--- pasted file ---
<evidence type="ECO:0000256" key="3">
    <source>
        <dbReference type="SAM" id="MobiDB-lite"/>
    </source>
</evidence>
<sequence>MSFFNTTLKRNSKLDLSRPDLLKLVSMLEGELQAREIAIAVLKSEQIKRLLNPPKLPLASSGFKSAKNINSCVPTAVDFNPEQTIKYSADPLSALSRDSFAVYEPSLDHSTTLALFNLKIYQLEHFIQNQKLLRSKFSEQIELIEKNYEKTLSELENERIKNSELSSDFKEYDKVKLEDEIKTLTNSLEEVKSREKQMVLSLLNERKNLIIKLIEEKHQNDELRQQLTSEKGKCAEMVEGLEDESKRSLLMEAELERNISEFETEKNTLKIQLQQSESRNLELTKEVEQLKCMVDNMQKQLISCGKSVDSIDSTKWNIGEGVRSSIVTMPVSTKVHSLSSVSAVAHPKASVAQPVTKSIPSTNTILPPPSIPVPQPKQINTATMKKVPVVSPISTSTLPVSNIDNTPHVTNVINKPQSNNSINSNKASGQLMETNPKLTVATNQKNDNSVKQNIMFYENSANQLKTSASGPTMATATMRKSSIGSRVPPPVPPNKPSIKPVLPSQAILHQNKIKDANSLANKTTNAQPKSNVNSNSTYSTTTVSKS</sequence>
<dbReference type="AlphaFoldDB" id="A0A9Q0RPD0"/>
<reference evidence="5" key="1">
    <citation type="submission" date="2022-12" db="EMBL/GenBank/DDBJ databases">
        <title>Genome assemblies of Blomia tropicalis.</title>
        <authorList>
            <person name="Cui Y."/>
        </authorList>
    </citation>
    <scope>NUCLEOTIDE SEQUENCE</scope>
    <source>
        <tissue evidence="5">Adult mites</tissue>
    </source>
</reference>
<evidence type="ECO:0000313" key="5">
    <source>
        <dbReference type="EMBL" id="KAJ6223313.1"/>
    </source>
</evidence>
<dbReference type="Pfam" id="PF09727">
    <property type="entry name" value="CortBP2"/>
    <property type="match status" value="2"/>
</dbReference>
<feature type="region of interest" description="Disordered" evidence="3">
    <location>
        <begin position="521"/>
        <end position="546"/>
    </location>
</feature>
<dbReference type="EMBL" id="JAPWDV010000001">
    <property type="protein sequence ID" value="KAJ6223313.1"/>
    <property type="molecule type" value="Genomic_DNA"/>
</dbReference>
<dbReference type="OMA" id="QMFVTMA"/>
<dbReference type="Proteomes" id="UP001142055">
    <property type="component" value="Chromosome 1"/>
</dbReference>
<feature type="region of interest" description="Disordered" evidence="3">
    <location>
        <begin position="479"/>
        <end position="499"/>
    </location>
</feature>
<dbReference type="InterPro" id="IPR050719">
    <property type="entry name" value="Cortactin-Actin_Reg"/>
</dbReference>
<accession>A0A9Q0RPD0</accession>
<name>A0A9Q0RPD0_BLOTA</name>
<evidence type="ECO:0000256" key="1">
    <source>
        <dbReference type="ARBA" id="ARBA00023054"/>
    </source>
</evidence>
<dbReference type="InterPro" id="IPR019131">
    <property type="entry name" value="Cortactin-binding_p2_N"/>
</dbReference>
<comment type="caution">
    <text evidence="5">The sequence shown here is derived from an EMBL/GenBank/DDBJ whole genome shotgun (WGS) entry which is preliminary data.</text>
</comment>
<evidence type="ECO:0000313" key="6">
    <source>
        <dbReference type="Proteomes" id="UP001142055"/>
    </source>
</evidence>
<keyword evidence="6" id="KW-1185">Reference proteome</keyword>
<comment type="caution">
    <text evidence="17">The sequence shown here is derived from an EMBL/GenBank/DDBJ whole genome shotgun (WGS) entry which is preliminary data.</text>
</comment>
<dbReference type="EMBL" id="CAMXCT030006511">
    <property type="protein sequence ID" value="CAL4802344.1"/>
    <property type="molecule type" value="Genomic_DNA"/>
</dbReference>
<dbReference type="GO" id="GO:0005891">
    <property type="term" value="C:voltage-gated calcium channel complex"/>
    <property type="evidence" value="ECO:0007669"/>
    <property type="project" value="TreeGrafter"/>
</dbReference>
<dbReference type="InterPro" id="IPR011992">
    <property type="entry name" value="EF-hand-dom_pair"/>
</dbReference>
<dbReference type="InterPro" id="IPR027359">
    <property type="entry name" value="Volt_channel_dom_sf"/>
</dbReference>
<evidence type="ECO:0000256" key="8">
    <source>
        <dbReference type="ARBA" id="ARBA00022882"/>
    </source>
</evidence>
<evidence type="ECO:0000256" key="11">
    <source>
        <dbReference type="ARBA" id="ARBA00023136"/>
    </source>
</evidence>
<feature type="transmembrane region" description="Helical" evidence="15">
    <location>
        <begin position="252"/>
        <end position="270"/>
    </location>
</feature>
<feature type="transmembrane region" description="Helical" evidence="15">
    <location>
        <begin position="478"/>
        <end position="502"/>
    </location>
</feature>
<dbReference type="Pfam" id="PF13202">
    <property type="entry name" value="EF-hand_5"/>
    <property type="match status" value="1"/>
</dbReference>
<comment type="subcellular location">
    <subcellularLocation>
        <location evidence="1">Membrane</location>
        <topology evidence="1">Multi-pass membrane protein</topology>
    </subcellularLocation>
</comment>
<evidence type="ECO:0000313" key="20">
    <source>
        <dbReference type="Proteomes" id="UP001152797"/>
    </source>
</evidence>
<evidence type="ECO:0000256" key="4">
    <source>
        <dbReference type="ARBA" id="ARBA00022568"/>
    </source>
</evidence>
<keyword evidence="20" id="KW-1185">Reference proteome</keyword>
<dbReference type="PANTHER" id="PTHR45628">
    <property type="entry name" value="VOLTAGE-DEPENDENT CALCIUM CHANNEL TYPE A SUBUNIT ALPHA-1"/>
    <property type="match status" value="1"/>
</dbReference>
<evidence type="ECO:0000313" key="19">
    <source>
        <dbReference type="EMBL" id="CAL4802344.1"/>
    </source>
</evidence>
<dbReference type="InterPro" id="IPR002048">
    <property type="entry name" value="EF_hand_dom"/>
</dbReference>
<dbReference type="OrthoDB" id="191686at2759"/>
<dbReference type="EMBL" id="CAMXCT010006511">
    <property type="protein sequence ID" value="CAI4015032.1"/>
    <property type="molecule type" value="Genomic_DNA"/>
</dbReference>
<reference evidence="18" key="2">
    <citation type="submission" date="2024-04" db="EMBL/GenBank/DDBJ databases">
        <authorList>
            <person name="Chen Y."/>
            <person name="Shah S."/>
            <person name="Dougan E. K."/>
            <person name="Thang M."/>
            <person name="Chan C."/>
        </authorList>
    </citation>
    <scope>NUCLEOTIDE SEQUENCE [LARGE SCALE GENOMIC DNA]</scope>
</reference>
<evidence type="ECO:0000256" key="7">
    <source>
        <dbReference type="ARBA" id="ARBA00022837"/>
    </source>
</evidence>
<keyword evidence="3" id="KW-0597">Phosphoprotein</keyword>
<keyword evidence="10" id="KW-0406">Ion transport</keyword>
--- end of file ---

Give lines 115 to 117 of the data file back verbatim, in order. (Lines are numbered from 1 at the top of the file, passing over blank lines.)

<comment type="subcellular location">
    <subcellularLocation>
        <location evidence="1">Membrane</location>